The effects of temperature stress and population origin on the thermal sensitivity of Lymantria dispar L. (Lepidoptera: Erebidae) larvae
Increased environmental temperature is one of the most frequent stresses effecting metabolic rate in herbivorous insect species. Our goal was to compare the influence of increased environmental temperature and induced thermotolerance on the activity of midgut phosphatases and brain tissue hsp70 concentration in 5th instar Lymantria dispar larvae originating from an unpolluted and polluted forest. Thermal regimes in this experiment predominantly influenced the ALP activity and it was affected by temperature, population origin, and their combined effect. Tot ACP activity was changed only by the joint effect of temperature and population origin. Brain hsp70 concentration was under a significant individual and joint effect of temperature and population. In both populations, brain tissue hsp70 concentration and ALP activity should be taken under consideration as a battery with biomarker potential for thermal stress in L. dispar larvae as a bioindicator species.
Steps to reproduce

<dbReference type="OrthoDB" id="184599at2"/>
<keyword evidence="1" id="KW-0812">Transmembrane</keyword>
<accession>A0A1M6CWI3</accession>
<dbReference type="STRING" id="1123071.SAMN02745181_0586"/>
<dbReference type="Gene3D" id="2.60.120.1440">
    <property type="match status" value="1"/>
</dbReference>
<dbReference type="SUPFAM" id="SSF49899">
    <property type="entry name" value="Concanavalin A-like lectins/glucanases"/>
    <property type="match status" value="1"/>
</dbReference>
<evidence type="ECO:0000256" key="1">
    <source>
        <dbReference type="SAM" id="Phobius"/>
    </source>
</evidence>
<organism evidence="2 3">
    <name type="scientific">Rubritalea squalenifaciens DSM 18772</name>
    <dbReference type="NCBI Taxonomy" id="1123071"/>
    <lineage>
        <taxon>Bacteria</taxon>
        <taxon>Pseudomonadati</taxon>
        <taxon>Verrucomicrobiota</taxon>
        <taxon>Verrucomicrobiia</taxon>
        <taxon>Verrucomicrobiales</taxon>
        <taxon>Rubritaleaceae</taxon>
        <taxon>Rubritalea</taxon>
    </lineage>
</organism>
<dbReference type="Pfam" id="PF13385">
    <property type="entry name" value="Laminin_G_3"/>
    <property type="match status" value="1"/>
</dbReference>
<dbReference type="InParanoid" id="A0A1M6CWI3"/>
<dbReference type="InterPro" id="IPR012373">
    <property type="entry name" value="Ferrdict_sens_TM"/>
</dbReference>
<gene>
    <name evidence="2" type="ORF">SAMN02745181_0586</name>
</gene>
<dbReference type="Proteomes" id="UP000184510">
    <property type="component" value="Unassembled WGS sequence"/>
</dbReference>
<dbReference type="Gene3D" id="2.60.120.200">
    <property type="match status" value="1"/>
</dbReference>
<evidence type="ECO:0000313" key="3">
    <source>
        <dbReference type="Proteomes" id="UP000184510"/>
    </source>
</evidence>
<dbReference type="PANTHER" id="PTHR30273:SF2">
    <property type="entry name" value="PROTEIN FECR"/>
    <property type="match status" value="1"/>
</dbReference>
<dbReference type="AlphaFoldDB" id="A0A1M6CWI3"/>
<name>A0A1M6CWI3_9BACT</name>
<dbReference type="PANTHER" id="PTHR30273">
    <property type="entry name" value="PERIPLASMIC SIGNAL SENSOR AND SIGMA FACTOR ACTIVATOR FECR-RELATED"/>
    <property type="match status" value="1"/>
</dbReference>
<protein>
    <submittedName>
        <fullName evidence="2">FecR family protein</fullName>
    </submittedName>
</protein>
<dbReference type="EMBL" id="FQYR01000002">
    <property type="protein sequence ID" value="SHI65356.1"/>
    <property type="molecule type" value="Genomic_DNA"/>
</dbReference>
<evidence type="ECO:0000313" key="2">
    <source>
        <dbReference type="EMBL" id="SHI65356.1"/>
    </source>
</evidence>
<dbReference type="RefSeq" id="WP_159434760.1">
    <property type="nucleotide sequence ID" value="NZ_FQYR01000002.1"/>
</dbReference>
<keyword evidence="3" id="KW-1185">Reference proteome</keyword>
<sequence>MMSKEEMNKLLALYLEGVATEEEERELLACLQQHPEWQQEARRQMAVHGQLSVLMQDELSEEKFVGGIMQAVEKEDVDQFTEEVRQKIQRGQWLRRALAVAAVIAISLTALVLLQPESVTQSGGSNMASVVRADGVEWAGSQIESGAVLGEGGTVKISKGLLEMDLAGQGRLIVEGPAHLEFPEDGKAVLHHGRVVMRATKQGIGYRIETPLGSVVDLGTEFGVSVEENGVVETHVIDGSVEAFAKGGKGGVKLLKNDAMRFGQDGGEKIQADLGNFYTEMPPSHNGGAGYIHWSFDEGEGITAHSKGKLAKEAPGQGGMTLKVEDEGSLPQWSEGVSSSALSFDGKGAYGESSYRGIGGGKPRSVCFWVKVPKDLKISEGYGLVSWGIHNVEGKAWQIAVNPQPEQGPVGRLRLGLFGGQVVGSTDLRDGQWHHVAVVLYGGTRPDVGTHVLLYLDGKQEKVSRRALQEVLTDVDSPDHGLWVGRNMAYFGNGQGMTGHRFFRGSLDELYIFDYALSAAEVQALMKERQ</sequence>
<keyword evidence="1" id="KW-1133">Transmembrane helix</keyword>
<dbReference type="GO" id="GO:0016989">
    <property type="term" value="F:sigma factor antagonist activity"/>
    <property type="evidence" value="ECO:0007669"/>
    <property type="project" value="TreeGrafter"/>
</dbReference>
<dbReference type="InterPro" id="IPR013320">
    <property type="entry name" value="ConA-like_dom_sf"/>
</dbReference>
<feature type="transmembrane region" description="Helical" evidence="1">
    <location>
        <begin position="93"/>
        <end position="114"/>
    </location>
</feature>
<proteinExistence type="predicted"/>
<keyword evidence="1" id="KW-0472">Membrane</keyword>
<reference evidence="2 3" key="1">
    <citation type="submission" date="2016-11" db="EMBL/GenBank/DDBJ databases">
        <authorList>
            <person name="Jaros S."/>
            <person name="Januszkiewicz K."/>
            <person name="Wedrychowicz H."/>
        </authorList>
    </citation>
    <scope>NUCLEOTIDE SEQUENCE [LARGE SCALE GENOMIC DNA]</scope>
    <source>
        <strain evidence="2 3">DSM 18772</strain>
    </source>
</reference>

In the autumn (November), L. dispar egg masses were collected at two sites: unpolluted and polluted forest. The first was a mixed oak forest at Kosmaj Mountain, 40 km south-east of Belgrade (coordinates 44°27′56″N 20°33′56″E). These woods are regarded as unpolluted because they are far from direct pollution and are part of the system of protected green areas around Belgrade, where the construction of industrial facilities and traffic infrastructure with potential negative effects on the environment is prohibited by legal regulations. The second site was Lipovica Forest (coordinates 44°38′11″N 20°24′12″E), with mixed Quercus frainetto and Quercus cerris trees, considered a polluted forest since it is located along the border of State Road 22, one of the most frequently used IB-class roads in Serbia. Collected egg masses were kept in a refrigerator at 4 °C until spring (March) when 200 eggs for each experimental group were set for hatching. After hatching in transparent Petri dishes (V = 200 mL), 10 first instar larvae were transferred and reared together at 23 °C with a 12:12 h light: dark photoperiod and relative humidity of 60%, until the third larval instar. Then, five 3rd instar larvae were reared together in the same Petri dish. After molting into the 4th instar, each larva was kept individually until the third day of the 5th instar, when they were sacrificed. Larvae were fed on an artificial diet designed for L. dispar (O’Dell et al., 1985), and food was replaced every 48 h. Each experimental group contained between 50 and 60 larvae.Scheme of experimental groups The optimal temperature for L. dispar larval development is 23 °C, and the control group was reared at this temperature. The highest summer temperature (2007–2010) measured in Serbian Quercus forests at a similar elevation was 28.4 °C, and the lowest 19.6 °C, while the average summer temperature was 26.3 °C (Babić, 2014). Thus, we established variable temperature regimens that included brief (24 h) and daily (72 h) exposures to 28 °C. At sacrifice on the third day of the 5th instar, the caterpillar midguts were dissected out on ice (n = 8 – 11 larval midguts per group for each enzyme assay). Midgut from single larvae was weighed and homogenized in insect physiological saline, as insect fluids have buffer values similar to vertebrates (Harrison, 2001). Homogenization was performed in ice-cold 0.15 M NaCl (final tissue concentration was 100 mg/mL in each sample). A modified method by Nemec and Socha (1988) was used to determine the activity of ALP and ACP. Lysosomal ACP were detected indirectly (Amlabu et al., 2009). -Nemec, V. & Socha, R. Phosphatases and pteridines in Malpigian tubules: a possible marker of the mosaic mutant in Pyrrhocoris apterus (Heteroptera: Pyrrhocoridae). Acta Entomol. Bohemosl. 85, 321–326 (1988).